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Unemployment Theft Punished by 7 Years

By |2016-12-02T14:59:24+00:00December 2nd, 2016|Categories: Employment Law News, Unemployment|

The question: how did she get away with it for so long?  The woman in question used 24 false identities to collect $345,000 in fraudulent unemployment benefits.  Story here. It seems like crime paid in this case, at least for a while. The final lesson, however, is that claiming unemployment benefits that don't belong to [...]

Unemployment: NJ Court Clarifies “Misconduct”

By |2009-02-18T12:58:39+00:00February 18th, 2009|Categories: Unemployment|Tags: |

On February 12 we posted here about more-aggressive employer opposition to worker claims for unemployment compensation.  We specifically noted that courts may be redefining "misconduct" in a way that favors employers. We should have waited a few days.  Since we didn't, It's time to pull out the old knife and fork and eat some crow.  [...]

Unemployment: Businesses Opposing More Claims

By |2009-02-12T10:12:36+00:00February 12th, 2009|Categories: Unemployment|Tags: , |

Here's an article from the Washington Post suggesting that employers are becoming more aggressive in opposing former employees' claims for unemployment benefits.  One reason: saving money in a tough economy.  Successful unemployment claims increase an employer's future premiums, so it makes financial sense for businesses to oppose claims where they think the employee is not [...]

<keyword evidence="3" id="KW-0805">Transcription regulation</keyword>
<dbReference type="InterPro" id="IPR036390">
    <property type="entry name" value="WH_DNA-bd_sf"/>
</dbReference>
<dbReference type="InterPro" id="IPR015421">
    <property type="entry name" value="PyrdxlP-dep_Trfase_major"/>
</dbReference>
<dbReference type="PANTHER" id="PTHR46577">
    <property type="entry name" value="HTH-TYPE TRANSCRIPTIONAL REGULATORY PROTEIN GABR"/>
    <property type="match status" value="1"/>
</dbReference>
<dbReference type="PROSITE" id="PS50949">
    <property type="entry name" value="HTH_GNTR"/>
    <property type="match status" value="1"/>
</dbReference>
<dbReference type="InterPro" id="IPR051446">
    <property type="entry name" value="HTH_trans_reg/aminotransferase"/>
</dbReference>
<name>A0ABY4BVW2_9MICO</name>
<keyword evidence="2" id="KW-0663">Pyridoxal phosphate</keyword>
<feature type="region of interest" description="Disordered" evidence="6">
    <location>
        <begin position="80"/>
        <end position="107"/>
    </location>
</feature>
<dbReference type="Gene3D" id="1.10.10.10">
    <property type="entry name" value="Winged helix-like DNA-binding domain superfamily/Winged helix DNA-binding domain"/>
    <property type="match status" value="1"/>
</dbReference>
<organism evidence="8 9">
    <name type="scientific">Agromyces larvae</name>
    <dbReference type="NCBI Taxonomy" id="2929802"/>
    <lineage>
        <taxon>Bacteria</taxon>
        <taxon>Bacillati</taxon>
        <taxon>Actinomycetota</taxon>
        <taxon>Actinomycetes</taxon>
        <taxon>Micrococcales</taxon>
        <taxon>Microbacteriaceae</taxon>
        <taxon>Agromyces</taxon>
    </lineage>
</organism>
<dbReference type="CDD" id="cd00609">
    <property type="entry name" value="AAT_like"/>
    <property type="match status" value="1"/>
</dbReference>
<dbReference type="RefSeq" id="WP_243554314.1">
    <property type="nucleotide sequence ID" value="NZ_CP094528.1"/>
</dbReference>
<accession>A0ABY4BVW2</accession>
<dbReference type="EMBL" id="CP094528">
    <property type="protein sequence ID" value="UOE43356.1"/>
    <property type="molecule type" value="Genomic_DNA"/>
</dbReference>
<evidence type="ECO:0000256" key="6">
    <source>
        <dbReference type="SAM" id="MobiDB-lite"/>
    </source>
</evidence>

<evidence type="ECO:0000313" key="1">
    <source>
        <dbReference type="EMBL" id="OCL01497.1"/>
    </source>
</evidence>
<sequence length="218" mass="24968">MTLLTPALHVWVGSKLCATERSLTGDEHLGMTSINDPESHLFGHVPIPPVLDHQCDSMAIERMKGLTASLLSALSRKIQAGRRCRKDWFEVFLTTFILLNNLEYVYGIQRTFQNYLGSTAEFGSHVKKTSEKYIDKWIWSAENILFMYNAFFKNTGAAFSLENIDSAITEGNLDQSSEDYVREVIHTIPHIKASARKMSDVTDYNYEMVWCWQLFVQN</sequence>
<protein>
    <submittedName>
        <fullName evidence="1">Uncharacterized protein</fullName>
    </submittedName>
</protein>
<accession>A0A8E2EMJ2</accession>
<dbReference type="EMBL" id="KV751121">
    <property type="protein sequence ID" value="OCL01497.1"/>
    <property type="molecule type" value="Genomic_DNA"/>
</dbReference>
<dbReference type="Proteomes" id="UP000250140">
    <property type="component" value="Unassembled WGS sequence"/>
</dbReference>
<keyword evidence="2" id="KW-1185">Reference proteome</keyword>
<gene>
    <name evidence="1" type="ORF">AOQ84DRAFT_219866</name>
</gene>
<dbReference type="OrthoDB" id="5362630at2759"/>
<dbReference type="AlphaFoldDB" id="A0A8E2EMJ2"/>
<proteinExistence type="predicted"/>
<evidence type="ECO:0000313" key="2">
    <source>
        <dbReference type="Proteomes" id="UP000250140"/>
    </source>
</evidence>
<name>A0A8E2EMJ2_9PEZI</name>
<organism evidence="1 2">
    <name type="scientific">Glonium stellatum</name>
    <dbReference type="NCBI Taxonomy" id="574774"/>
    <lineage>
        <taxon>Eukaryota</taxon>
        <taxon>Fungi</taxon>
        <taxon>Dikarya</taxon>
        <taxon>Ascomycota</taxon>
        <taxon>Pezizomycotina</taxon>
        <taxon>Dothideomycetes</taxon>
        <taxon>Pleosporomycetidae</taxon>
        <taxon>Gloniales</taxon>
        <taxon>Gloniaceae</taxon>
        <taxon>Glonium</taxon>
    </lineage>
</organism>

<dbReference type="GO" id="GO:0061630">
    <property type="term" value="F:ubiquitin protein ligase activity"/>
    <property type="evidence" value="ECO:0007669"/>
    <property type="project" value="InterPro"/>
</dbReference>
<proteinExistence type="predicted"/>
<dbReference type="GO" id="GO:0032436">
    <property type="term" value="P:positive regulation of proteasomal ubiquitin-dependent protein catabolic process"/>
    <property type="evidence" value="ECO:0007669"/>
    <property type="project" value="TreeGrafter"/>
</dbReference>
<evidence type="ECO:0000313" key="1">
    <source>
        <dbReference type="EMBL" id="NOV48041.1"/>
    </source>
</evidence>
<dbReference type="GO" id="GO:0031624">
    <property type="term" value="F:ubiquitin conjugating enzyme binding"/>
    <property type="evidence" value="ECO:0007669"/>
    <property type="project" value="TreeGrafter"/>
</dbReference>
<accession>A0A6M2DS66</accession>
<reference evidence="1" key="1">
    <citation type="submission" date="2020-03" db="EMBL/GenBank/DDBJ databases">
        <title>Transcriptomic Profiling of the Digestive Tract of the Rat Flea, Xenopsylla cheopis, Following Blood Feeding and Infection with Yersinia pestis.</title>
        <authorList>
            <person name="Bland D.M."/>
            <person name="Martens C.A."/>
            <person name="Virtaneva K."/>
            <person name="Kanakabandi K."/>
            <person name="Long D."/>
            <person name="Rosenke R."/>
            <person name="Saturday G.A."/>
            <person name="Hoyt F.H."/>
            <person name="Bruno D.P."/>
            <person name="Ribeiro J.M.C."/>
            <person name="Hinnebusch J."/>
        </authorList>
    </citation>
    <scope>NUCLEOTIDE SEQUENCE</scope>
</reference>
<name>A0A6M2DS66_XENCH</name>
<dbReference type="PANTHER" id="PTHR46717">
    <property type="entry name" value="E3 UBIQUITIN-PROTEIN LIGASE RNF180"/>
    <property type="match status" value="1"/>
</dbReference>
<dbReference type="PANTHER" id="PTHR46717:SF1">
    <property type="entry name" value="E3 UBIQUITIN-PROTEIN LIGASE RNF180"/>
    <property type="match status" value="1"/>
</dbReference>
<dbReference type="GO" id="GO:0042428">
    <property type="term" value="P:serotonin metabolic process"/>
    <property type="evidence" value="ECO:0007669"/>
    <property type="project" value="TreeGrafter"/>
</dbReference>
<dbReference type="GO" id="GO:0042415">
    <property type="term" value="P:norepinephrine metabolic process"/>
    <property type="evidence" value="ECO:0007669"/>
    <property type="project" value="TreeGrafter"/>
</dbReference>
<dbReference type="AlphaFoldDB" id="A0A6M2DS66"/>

Unemployment: What’s Misconduct?

By |2006-10-04T09:37:43+00:00October 4th, 2006|Categories: Unemployment|

Under New Jersey law, as in most states, ex-employees may be ineligible for unemployment benefits if they left the job due to their own "misconduct." Courts have to make some interesting calls on what conduct is misconduct. In Patrick Cudahy Inc. v. LIRC, the Wisconsin Supreme Court recently confronted the question of whether off-duty drinking [...]